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Turning hard times into harmony

By George Lewis, NBC News

A Los Angeles woman received the Presidential Citizens Medal Thursday for her work with children from the city's gang-infested neighborhoods. NBC's George Lewis reports.

Dr. Margaret Martin's enthusiasm and passion are infectious.  "We're saving kids' lives!" she proclaims.

Because of her, 1,500 youngsters from the gang-infested neighborhoods of Los Angeles are off the streets and spending their spare time in youth orchestras sponsored by the Harmony Project, which she started a decade ago. Kids accepted into the program are given free musical tutoring and instruments, provided they sign a contract that they will finish school and not drop out. On Thursday, President Obama awarded a Presidential Citizen's Medal to Martin, one of 13 Americans to receive the 2011 award.

"Our students learn discipline, persistence, confidence, accountability for the use of their time," Martin said, "and they learn to collaborate well with others in an ensemble."

Those students agree. "The music really made me focus more in school and made me concentrate," said Harmony Project violinist Andrea Garcia during a break in a Saturday practice session, "it releases my stress and I don't get angry as much."

Mizael Reyes, another violinist, chimed in. "I know that you have to put effort into music so I have to put effort into everything else if I want to accomplish anything," he said.

The temptations for kids living in gang neighborhoods are being challenged - with success - by a program called Harmony Project. Here, students talk about the program and how its keeping them off the streets.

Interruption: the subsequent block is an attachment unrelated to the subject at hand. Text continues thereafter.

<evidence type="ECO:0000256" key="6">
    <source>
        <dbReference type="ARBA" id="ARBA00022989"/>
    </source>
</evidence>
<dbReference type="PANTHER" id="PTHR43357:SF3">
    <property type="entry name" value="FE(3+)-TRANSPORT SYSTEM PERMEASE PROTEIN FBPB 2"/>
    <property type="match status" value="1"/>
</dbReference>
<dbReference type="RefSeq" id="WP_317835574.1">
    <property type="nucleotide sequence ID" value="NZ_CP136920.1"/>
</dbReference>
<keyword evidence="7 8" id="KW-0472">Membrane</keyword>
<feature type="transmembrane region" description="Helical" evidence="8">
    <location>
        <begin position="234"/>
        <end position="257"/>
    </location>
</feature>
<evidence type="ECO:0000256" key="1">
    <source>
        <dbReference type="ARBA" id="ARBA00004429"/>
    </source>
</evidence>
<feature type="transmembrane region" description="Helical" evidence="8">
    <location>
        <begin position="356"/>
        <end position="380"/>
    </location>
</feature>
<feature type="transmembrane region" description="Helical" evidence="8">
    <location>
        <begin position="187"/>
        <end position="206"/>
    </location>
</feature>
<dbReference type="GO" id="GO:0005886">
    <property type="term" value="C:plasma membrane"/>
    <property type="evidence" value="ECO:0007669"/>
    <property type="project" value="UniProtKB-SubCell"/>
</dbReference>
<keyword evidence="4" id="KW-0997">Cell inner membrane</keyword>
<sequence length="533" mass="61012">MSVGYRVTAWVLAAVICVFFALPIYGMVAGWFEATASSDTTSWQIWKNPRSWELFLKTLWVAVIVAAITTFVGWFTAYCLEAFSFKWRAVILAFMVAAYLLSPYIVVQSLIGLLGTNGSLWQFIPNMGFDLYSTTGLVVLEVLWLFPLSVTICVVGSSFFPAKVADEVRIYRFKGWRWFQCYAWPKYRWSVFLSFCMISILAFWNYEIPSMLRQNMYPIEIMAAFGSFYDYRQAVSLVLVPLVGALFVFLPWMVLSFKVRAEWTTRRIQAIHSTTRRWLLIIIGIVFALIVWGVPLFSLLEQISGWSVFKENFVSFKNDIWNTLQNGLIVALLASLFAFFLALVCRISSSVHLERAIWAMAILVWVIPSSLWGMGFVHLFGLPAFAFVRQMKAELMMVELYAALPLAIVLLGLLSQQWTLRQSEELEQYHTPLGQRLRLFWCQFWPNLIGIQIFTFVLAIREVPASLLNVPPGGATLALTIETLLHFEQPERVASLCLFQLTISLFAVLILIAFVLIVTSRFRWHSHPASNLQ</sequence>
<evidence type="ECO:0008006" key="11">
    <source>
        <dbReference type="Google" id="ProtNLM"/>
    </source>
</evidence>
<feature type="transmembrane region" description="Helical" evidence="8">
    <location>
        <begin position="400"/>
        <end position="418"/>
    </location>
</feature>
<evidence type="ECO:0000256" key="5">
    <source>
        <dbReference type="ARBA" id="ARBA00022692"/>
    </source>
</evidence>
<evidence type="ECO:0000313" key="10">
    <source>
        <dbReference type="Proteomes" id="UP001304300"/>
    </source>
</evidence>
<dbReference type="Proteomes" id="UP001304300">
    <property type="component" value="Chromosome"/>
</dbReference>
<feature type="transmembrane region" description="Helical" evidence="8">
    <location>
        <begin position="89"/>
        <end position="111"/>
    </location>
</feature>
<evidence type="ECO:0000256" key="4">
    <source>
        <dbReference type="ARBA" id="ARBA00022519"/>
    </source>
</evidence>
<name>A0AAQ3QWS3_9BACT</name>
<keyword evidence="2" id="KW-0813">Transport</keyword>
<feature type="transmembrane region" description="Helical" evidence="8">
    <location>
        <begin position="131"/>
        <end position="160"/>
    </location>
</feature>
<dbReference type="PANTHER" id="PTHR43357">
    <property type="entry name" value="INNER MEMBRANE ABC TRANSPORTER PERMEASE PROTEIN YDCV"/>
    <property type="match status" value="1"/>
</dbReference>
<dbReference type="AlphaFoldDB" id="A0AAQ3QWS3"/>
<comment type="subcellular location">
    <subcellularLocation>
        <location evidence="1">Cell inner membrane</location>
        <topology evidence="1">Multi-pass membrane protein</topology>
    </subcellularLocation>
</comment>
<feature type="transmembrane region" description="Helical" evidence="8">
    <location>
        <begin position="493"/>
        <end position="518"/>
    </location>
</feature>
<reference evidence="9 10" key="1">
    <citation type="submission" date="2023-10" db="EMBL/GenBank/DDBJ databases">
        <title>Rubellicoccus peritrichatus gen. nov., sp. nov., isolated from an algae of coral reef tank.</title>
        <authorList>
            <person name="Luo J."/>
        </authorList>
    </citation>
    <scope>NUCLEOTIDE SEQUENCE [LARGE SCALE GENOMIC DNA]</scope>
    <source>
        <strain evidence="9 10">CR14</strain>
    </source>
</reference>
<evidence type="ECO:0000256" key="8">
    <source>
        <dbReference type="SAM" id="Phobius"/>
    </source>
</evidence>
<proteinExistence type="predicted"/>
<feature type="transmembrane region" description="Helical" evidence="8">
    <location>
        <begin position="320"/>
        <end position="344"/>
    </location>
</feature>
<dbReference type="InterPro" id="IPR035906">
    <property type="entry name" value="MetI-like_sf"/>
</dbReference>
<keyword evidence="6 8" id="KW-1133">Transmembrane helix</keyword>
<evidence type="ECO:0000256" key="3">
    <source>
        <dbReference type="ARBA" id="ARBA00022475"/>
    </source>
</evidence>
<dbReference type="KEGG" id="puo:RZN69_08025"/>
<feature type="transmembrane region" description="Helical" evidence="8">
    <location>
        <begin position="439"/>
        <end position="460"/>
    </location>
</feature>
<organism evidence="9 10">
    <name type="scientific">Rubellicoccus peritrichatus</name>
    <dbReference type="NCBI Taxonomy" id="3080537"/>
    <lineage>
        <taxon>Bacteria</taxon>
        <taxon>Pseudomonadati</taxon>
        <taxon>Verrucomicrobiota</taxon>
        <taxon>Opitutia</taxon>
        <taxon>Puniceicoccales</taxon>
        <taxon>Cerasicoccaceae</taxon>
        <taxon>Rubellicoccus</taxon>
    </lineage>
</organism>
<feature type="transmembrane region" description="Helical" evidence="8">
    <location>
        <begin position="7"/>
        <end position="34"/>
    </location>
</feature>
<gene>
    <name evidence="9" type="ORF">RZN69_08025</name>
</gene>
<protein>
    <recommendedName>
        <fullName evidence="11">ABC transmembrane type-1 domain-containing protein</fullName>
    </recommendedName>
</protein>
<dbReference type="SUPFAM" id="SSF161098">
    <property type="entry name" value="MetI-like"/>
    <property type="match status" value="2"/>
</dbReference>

Margaret Martin knows about hard times.  She said that as a young mother, she walked out of an abusive marriage and lived for a time in an empty office building. 

Gesturing toward herself, Martin said, "This is the face of poverty in the United States."

After she turned her own life around and earned a Ph.D. in public health, Martin resolved to give something back. And then something happened that inspired her.

She started Harmony Project, she said, because she saw a group of gang members stop at a farmer's market in front of a child playing Brahms on a violin.

That little kid was Martin's young son Max, trying to earn a few extra dollars as a sidewalk musician. At first she was scared that the gang members would try to harm him, but then she noticed they were entranced by the music and began digging into their pockets, putting money in Max's violin case.

"In that moment," she said, "they were teaching me that they would rather be doing what that kid was doing than what they were doing but they never had the chance."

Giving youngsters that chance is what drives the Harmony Project and its highly passionate, highly articulate founder.

One woman's solution to keeping kids out of gangs... create harmony. Here's more of George Lewis's interview with Margaret Martin, founder of Harmony Project.

"Kids will rise to the level of your expectations," Martin said.  "You just have to have great expectations, and they do.  They are precious resources."

She has acquired a powerful ally in Gustavo Dudamel, the conductor of the Los Angeles Philharmonic, the product of the youth orchestra program in his native Venezuela.

"We couldn't do what we do without the support of our partners," Martin said.

Now, the woman who turned hard times into harmony hopes to replicate the project in other cities.  And she's having fun planning the expansion.

"It IS a lot of fun," she said, "It's the best job ever!"